A Federal High Court, Lagos, yesterday fixed June 18 for judgment in the alleged money laundering case filed against former Aviation Minister Femi Fani-Kayode by the Economic and Financial Crimes Commission (EFCC).
Justice Rita Ofile-Ajumogobia adjourned for judgment after parties in the suit adopted their final written addresses.
She also granted Fani-Kayode’s prayer to substitute one of his sureties, Wale Ajisebutu, with one Ogbor Elliot, following Ajisebutu’s request to withdraw his suretiship.
At the resumed hearing yesterday, counsel to Fani-Kayode, led by Ifedayo Adedipe (SAN), urged the court to dismiss the two-count charge against the accused as well as discharge and acquit him.
Adedipe told the court that the defence relied and adopted its final written address filed on April 7, and its reply on point of law to the prosecution’s written address, dated April 27.
He argued that the prosecution’s submission in the case were misplaced and misguided, accusing the EFCC of wanting to show to the world that they have a “big fish”. But Adedipe insisted that “there’s no fish here”.
According to Fani-Kayode’s lawyers, the prosecution failed woefully to prove that the accused received the alleged N1 million, adding that no witness was brought by the EFCC to substantiate its claim.
He said: “It is now an accepted principle of law that the prosecution in all criminal cases must prove its case.
“Nobody gave evidence that he gave or saw the accused collecting money (N1 million). The only evidence was that of prosecution witness Supo Agbaje, whom the prosecution had declared wanted.
“In his statement, the witness said he deposited N1 million in the accused’s account, but never said he saw the accused collecting money.
“What happened after the receipt of money is not the case, but receiving the money. The accused never confessed to receiving money from anybody and there is no such evidence before the court.”
Adedipe described as unreliable, the evidence by Prosecution Witness (PW4), noting that it never stated the date, place as well as denominations of the money given to him by the accused to lodge in his account.
“It is difficult to know where the lies began and truth resurfaces. Reasonable doubt exists in the case of the prosecution, and under such circumstances, the matter should be resolved in favour of the accused.
“This is a case that cries out to high heavens for lack of evidence. I pray this court to hold that the prosecution has failed to prove its case and to discharge and acquit the accused,” said Adedipe.
But EFCC’s lawyer, Festus Keyamo countered the defence submission and prayed the court to find Fani-Kayode guilty as charged.
Drawing the court’s attention to Exhibit PW4G, Keyamo held that Fani-Kayode admitted in his ‘confessional statement’ that he made cash transactions above N500 thousand without using a financial institution.
He argued that there was actual receipt of the cash, urging the court to look at the purpose for the enactment of the Money Laundering Act.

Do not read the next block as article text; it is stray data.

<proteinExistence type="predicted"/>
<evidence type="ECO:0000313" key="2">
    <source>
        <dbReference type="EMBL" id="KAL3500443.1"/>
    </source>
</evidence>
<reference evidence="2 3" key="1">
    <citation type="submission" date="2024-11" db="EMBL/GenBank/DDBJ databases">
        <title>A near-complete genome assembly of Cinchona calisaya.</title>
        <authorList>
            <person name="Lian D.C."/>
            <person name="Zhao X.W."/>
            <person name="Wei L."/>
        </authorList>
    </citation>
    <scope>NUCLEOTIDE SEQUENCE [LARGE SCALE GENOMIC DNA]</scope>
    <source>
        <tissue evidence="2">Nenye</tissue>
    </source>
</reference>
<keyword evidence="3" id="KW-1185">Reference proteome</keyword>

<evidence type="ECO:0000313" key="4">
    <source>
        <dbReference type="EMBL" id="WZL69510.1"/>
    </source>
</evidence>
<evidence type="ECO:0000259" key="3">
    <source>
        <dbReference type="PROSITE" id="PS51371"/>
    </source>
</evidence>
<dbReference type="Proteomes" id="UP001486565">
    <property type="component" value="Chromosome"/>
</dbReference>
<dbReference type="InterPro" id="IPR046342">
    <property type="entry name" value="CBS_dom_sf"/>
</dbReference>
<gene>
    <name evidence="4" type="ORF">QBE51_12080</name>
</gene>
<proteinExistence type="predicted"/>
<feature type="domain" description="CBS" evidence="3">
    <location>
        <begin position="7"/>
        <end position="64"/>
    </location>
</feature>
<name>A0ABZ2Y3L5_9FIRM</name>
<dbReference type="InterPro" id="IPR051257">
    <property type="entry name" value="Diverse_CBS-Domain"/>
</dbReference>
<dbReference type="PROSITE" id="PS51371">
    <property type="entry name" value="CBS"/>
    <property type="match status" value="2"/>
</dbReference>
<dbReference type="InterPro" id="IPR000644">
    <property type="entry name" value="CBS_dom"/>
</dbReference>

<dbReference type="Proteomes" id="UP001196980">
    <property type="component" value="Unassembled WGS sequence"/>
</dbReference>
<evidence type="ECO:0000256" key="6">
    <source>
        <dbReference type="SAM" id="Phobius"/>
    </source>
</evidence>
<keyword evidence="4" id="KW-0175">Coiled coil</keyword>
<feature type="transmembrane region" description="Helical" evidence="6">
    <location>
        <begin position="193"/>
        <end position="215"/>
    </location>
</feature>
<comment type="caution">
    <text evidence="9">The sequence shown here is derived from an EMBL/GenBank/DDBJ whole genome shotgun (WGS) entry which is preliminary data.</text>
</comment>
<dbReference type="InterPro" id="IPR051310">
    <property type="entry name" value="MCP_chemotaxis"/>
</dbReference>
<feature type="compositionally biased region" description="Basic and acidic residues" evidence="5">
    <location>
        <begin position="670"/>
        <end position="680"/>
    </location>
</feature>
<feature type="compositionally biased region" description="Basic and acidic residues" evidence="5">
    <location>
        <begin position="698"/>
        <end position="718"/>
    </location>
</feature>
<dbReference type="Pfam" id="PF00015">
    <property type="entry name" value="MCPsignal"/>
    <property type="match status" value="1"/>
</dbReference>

“If the law insists that the prosecution must prove the source of fund, it will defeat the essence of the law.
“As Minister for Tourism, the accused was found with large sums of money, which he couldn’t explain.
“It is not in every case that the burden of prove lies with the prosecution. In the case at hand, the prosecution has discharged its burden by showing that huge sums of money above the limit were found on him and he couldn’t explain where the money came from,” he said.
Keyamo said the burden shifted to the defence to provide documents to disprove the prosecution’s case.
He said: “The only way to have gotten the document to collapse the prosecution’s case was to bring bank statement of that transaction. The court wants to see that the transaction was done through a financial institution.
“It will make mincemeat of the Money Laundering Law and render it ineffective should the court rule that the prosecution must at all time, prove where the money is coming from.
“Even if the transaction is legitimate, the volume of money and its source will be the crime.
“It is irrelevant to try to prove that the money was transaction from his father’s estate because the crime is the volume of money.”
Keyamo added that Fani-Kayode had in his confessional statement dated December 22, 2008, admitted to have made transactions above N500,000 in his account arising from his father’s estate.
He argued that the accused also admitted having knowledge of certain cash and cheque transactions in and out of his account that exceeded the limit.
Keyamo drew the court’s attention to the investigation report written by the Investigating Police Officer ( IPO), who said his team did not know where the money came from, praying that Fani-Kayode be convicted for the alleged offence.
The former minster was accused of making a transaction exceeding N500,000 on September 20, 2006, which was not done through a financial institution, by accepting N2.1 million in cash.
The money was allegedly paid into his personal bank account by his aide, Supo Agbaje, while he served as Minister of Culture and Tourism.
The defendant pleaded not guilty to the alleged offence, which EFCC said contravenes the Money Laundering Act.
Credit: The Nation
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